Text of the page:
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BRONZE TRIBUTE COLLECTION
SECRET & ARCHIVE WORK
BRONZE TRIBUTE COLLECTION
It has been nearly twenty-five years since Dr. Seuss passed away, yet his lasting legacy remains a vital component of our social and educational culture. His impact on the 20th and 21st century American art scene was profound, with many of today’s most well-known artists citing Dr. Seuss as a key influence in their own artistic development. To celebrate his artistic legacy, a bronze tribute collection of iconic sculpture was created to pay homage to Ted Geisel’s books, characters, and lasting messages. This marks the first time intimate and large-scale bronze sculptures based on Dr. Seuss’s work are available for public and private acquisition.
Bronze sculptures from this collection have traveled to, or been permanently placed at, major public and private venues around the United States, including Chicago’s Museum of Science and Industry, The William J. Clinton Presidential Center, The Preuss School at The University of California San Diego, The Munroe Carell Jr. Children’s Hospital at Vanderbilt, and the Naperville Public Library—Naperville, Illinois.
COLLECTION OF UNORTHODOX TAXIDERMY
The fledgling Springfield Zoo was a beloved part of Dr. Seuss’s childhood. If his father wasn’t able to accompany him and his sketchpad there, he would go with his mother or his sister, Marnie. Only later, when Ted’s dad became the superintendent of parks, did he also become an unexpected resource, who now aided and abetted his son’s artistic efforts. Zoo animals that had met their demise lived on as their bills, horns, and antlers were shipped to Ted’s New York apartment to become exotic beaks and headdresses on his bizarre taxidermy sculptures.
The result was an astounding 17 sculptures—created during the 1930s—which remain today as some of the finest examples of his inventive and multidimensional creativity. Marnie, who from the beginning had witnessed the genesis of sculptures for The Seuss System of Unorthodox Taxidermy, described Ted’s home and its “occupants” on November 28, 1937 for The Springfield Union: “They have a charming apartment on Park Avenue, New York, but it is so filled with his animals that I am apt to have a nightmare whenever I visit them.” On the other hand, the June 7, 1938, issue of Look magazine dubbed Ted Geisel "The World’s Most Eminent Authority on Unheard-Of Animals." Dr. Seuss’s inimitable Collection of Unorthodox Taxidermy will, unquestionably, continue to be one of the most sought-after gems from his diamond mine of artistic treasures.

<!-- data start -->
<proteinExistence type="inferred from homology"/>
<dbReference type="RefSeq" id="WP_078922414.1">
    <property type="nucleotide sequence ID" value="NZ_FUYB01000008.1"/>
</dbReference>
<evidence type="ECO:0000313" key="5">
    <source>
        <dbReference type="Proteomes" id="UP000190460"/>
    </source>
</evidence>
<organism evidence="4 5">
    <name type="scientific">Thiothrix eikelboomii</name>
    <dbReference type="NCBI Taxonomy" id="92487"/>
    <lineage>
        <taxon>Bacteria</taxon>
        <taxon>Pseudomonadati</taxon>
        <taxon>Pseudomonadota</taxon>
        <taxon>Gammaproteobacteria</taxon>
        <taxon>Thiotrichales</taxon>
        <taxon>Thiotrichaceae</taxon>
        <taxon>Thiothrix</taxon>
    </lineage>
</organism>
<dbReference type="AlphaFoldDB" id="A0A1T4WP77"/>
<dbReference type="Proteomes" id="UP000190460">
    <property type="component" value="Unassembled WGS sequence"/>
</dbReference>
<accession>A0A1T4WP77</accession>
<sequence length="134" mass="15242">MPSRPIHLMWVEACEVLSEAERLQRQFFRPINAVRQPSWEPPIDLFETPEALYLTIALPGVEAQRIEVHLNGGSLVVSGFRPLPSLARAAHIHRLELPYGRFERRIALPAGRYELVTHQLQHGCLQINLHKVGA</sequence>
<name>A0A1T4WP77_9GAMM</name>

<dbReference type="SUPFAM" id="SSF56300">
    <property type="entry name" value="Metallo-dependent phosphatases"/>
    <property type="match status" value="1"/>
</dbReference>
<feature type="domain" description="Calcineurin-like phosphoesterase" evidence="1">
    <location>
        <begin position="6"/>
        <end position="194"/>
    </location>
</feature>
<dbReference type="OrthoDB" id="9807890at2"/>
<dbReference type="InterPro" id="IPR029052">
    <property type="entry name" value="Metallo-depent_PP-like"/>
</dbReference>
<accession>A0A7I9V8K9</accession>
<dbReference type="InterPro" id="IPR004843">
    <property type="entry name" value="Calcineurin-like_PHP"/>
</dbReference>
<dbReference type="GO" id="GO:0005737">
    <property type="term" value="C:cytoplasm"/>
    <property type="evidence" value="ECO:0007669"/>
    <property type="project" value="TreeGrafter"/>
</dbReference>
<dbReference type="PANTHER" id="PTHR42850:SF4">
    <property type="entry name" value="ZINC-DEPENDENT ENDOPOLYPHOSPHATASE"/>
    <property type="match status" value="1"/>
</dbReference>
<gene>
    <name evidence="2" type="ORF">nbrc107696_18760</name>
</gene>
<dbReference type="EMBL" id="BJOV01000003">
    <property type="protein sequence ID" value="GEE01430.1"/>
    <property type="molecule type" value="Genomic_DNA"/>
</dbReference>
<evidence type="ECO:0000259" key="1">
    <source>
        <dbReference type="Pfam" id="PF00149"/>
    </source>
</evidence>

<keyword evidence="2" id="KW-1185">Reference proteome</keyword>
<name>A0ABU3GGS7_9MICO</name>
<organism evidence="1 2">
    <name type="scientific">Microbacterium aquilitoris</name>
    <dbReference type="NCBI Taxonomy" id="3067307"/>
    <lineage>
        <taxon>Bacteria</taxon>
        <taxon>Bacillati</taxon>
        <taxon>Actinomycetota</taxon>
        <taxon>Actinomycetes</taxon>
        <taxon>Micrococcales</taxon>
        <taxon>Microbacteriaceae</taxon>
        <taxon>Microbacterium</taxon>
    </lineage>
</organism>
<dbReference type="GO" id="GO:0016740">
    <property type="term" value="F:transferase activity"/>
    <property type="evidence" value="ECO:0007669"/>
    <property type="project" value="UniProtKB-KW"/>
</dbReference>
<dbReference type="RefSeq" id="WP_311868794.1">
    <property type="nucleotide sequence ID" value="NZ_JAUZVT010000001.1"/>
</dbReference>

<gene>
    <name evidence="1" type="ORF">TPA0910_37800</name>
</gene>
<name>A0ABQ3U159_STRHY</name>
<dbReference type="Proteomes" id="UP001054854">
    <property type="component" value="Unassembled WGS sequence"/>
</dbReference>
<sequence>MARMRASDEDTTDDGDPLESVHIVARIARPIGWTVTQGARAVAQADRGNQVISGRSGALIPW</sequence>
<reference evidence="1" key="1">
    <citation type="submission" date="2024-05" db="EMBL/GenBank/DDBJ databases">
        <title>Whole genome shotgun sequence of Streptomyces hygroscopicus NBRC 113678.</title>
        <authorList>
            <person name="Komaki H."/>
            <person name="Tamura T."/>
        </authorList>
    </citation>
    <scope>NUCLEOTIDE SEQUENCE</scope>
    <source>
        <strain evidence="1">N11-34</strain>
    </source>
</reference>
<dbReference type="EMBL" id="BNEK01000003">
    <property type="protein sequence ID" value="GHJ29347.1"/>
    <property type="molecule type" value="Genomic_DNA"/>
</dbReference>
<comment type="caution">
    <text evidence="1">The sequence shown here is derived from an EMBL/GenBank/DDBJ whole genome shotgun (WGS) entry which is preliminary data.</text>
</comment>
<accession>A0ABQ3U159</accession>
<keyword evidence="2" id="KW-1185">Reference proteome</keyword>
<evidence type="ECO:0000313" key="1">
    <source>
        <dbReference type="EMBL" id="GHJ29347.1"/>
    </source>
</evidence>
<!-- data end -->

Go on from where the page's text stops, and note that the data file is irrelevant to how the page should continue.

Like Norman Rockwell, Dr. Seuss created every rough sketch, preliminary drawing, final line drawing, and finished work for each page of every project he illustrated. Despite the technical and budgetary limitations of color printing during the early and mid-twentieth century, Dr. Seuss was meticulous about color selection. He created specially numbered color charts and intricate color callouts to precisely accomplish his vision for each book. Saturated reds and blues, for example, were carefully chosen for The Cat in the Hatto attract and maintain the visual attention of a six-year-old audience.
Even before Dr. Seuss’s book career took off, sharp draftsman skills were evident in his editorial works, advertisements, and cartoons. His ability to move a storyline ahead via illustrations filled with tension, movement, and color became a hallmark of his children’s literature, and the surreal images that unfolded over six decades became the catalyst for a humorous and inspired learning experience.
SECRET ART & ARCHIVE WORKS
Like Norman Rockwell, Illustrator by day, surrealist by night, Dr. Seuss created a body of irrepressible work that redefines this American icon as an iconographic American artist. Works in the Secret Art and Archive Collectionare curated from significant archives including the Dr. Seuss Estate, the Dr. Seuss Archives at the Mandeville Special Collections Library, University of California ─ San Diego, the Hood Museum of Art, and select public and private collections. Dating back to the 1995 book by the same name, The Secret Art ofDr. Seuss often shows a side of the artist that most readers, familiar with him through his classic children’s books, have never seen. These “Midnight Paintings,” along with significant drawings and sculpture, were often created by Dr. Seuss at night for his own personal enjoyment and were rarely, if ever, exhibited during his lifetime. The original paintings and sculpture, which remain in their respective collections, are considered priceless and will not be made available for sale. The Art of Dr. Seuss Collectionpresents the exclusive authorized limited editions reproduced from Theodor Seuss Geisel’s original paintings, drawings, and sculpture.